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When Jean-Luc Godard’s Alphaville opened the 1965 New York Film Festival, the American Civil Liberties Union Benefit audience seemed genuinely baffled by the abrupt shifts in tone: from satirically tongue-in-cheek futurism, to a parody of private-eye mannerisms, to a wildly romantic allegory depicting a computer-controlled society at war with artists, thinkers, and lovers.
Alphaville is science fiction without special effects. Godard couldn’t afford them in 1965 or ever, but he probably wouldn’t have wanted them even if he’d had unlimited financing. His whole theme, imagination versus logic, is consistent with his deployment of Paris as it was in the ’60s—or at least, those portions of Paris which struck Godard as architectural nightmares of impersonality. Sub-Nabokovian jokes on brand names abound. There is much talk of societies in other galaxies, but their only manifestation is the Ford Galaxy that Eddie Constantine’s Lemmy Caution (a low-rent French version of Sam Spade and Philip Marlowe) moves about in. Most of Alphaville is nocturnal or claustrophobically indoors. Yet there is an exhilarating release in many of the images and camera movements because of Godard’s uncanny ability to evoke privileged moments from many movies of the past.
Alphaville was never meant to shock, depress, or disgust, and thus it seems as decorous and decent in 1998 as it did in 1965. And it is the work of one man, one recognizable man, not the work of a cynical, calculating committee. Indeed, the computer-controlled villains in Alphaville bear more than a passing resemblance to the bottom-line driven villains in the motion picture industry. To understand and appreciate Alphaville is to understand Godard, and vice versa. The shapely girl swimmers with knives for teeth and shark-like instincts for souls are an expanded version of Alexandra Stewart’s bikini-clad shark in the Godard episode of RoGoPag, the episode Lincoln Center audiences hissed violently in 1963. Also from RoGoPag are the pills the population of Alphaville gobbles up like peanuts to retain tranquility in the absence of recollection.
The Welles influence, particularly from Mr. Arkadin, is reflected in the free-wheeling performance of Akim Tamiroff amid the swinging light bulbs of Wellesian expressionism. The references to Dick Tracy and Flash Gordon are pure comic-strip pop, and the reference to relativity and the SS pure comic angst.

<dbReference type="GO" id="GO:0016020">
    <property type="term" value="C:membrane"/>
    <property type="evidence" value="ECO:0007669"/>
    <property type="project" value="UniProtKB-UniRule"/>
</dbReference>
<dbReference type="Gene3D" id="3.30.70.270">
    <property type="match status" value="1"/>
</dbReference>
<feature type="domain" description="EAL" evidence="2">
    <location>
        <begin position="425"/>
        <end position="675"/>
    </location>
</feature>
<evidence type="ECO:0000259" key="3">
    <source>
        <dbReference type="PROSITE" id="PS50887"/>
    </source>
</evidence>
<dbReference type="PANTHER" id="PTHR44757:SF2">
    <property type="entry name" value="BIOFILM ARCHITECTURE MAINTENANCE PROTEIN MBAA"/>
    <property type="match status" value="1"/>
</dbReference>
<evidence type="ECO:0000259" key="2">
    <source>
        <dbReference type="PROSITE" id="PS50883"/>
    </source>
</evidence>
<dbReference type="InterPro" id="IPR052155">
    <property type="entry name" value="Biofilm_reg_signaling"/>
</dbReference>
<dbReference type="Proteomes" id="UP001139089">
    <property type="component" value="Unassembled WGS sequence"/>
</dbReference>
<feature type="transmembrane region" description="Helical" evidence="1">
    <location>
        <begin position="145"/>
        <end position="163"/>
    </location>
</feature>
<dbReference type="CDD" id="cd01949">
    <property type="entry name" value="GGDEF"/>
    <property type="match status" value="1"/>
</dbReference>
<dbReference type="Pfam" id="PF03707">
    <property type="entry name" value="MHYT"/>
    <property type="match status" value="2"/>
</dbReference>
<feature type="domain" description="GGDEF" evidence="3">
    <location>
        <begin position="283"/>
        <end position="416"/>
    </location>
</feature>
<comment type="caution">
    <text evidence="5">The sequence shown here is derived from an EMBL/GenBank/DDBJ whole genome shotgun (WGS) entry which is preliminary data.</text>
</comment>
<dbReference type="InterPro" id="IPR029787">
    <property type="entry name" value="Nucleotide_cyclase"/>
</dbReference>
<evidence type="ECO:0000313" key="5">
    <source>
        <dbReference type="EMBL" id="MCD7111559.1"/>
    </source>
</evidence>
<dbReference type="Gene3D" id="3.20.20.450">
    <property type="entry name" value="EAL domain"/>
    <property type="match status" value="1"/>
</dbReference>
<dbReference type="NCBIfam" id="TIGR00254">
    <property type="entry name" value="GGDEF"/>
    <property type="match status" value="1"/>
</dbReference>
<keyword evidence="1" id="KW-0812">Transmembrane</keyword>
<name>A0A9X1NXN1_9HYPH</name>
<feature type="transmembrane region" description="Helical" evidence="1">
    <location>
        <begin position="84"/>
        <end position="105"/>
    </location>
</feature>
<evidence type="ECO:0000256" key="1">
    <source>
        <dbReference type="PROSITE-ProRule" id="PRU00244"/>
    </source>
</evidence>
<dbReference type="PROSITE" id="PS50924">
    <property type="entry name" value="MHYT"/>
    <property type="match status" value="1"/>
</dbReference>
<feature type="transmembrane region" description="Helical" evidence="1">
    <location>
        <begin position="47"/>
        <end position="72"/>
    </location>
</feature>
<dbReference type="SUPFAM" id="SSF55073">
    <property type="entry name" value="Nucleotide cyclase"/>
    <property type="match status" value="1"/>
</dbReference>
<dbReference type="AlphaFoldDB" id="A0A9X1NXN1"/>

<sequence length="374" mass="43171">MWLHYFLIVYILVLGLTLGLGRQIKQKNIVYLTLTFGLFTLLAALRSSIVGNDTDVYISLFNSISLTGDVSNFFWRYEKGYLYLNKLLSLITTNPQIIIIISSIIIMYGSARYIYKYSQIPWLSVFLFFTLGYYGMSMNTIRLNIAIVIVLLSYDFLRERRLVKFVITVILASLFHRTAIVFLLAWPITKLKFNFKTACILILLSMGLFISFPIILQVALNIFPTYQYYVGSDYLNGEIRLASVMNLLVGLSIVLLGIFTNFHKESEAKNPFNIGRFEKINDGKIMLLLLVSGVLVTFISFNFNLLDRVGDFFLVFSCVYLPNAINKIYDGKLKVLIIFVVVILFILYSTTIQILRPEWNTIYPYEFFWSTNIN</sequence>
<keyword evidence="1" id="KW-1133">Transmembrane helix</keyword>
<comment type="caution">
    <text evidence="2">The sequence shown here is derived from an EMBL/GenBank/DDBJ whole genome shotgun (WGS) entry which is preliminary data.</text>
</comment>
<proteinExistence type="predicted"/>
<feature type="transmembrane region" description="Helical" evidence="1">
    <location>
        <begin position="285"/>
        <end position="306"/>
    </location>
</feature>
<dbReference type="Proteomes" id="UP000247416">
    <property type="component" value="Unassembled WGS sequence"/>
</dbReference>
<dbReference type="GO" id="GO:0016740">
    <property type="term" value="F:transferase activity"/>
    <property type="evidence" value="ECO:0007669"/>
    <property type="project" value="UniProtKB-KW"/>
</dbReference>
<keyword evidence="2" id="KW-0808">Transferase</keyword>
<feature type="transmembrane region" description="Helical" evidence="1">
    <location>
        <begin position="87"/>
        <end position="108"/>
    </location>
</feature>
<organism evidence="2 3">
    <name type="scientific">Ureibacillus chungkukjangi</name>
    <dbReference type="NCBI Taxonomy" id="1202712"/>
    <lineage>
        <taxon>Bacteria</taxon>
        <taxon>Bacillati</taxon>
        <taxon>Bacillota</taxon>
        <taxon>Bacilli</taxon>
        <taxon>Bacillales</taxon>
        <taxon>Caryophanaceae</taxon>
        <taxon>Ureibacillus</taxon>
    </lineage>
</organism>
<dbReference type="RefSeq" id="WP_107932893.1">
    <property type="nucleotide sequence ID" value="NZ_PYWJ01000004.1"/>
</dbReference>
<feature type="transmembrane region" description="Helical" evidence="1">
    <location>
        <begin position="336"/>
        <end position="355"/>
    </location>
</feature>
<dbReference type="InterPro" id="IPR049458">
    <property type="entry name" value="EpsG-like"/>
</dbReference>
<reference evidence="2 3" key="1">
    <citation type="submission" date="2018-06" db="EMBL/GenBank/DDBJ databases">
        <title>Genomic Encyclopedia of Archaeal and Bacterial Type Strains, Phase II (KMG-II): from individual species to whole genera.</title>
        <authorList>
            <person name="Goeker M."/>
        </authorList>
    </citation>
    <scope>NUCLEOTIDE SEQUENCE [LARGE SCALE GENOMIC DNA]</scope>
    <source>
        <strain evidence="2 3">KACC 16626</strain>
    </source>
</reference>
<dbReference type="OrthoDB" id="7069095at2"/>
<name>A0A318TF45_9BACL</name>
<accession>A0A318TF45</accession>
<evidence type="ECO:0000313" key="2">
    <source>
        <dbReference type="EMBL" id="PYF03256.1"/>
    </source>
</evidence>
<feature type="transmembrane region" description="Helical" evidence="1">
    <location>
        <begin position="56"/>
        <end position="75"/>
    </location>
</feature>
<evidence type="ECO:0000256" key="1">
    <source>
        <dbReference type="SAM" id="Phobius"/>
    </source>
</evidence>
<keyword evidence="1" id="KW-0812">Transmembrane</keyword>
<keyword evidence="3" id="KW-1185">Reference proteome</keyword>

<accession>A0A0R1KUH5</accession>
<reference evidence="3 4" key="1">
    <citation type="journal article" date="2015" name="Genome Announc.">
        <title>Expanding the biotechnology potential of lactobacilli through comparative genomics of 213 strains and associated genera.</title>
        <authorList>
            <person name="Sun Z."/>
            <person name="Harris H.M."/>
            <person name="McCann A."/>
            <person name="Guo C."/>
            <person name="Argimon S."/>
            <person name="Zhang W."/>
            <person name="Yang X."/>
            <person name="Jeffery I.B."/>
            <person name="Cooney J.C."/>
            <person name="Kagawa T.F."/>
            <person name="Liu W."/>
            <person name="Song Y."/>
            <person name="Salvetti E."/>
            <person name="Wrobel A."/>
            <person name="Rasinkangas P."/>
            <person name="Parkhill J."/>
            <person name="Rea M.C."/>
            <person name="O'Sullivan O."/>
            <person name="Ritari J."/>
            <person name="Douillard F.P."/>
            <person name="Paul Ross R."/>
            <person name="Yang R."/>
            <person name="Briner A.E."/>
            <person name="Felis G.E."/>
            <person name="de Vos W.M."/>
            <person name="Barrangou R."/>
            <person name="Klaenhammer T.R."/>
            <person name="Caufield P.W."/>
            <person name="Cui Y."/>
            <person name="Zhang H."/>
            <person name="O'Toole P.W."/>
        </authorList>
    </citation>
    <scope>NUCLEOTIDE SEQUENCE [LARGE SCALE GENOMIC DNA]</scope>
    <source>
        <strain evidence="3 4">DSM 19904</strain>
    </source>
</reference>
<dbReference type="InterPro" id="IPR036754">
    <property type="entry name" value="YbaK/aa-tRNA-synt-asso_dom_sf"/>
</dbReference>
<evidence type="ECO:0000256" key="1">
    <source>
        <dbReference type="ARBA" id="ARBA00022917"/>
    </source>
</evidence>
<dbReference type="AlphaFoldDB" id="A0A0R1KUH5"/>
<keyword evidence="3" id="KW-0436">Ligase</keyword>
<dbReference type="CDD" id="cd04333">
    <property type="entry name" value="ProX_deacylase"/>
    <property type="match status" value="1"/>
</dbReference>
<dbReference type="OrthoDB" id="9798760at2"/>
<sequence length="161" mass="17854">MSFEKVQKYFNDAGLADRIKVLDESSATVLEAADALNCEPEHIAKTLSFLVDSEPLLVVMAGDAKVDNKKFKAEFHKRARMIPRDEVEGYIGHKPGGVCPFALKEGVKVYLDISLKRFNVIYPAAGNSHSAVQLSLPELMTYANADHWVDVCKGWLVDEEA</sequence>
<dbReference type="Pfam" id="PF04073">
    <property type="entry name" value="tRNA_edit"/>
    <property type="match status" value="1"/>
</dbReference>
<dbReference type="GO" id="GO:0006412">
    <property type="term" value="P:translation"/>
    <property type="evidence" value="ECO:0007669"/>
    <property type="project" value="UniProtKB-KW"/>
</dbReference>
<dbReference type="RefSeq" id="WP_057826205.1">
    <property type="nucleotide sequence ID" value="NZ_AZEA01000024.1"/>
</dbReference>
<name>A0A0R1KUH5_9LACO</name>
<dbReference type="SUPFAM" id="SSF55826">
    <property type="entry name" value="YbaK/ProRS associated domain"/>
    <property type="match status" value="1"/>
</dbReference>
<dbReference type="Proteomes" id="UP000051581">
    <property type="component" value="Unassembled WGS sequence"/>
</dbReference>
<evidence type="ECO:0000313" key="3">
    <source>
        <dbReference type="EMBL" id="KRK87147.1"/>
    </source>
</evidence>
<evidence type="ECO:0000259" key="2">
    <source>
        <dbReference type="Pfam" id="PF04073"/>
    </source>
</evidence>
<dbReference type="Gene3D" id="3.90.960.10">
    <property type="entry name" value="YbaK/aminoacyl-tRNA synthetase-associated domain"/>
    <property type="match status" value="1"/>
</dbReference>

Godard, the celebrated enfant terrible of the nouvelle vague, shamelessly parades Anna Karina, the greatest love of his life among his several Galateas (Jean Seberg in Breathless had been one of the first). Karina plays Natasha Vonbraun, the daughter of Professor Vonbraun (the whimsical fusion of a Tolstoyan first name and a Nazi rocket-scientist last name is typical of Godard’s irreverent plague-on-both-your-houses attitude toward the Cold War). This love of Karina is on display with Godard’s love of movies. Cameo appearances by Jean-André Fieschi, as Professor Eckel, and Jean-Louis Commoli, as Jeckel, represent a combination of two of Godard’s successors on the staff of Cahiers du Cinéma with two Hollywood animated cartoon figures.
One may quibble over the fallacy of expressive form in illustrating computer control through the rasping-gurgling sounds of a man who has lost his voice box. Technological totalitarianism could certainly have come up with a morebeguiling tone with which to seduce its subjects. Nonetheless, I am more moved today than I was in 1965 by Godard’s temerity in having Karina sum up the moral of the film with a deliberately intoned reading of the line, “Je vous aime.”
There is a moment of weary acceptance in Alphaville when Eddie Constantine, his face fading into the shadows, acknowledges that it is fate to become a legend. It is an image of intellectual heroism and self-recognition such as I have seldom seen on the screen. And in one flash, Godard illuminates one of Constantine’s most memorable responses to one of the computer’s questions in an earlier sequence. “What transforms darkness into light?” Constantine is asked. “La poèsie,” he replies. That a semi-hoodlum should be capable of such articulated sensitivity seems unlikely, but no more unlikely really than the ability to join comic strips and love sonnets with a single sensibility.
You don’t have to be French to enjoy Alphaville. But you have to love movies with high-minded seriousness.
Andrew Sarris is the film critic for the New York Observer, Professor of Film at Columbia University, and author of the recent “You Ain’t Heard Nothin’ Yet”: The American Talking Film: History and Memory, 1927-1949.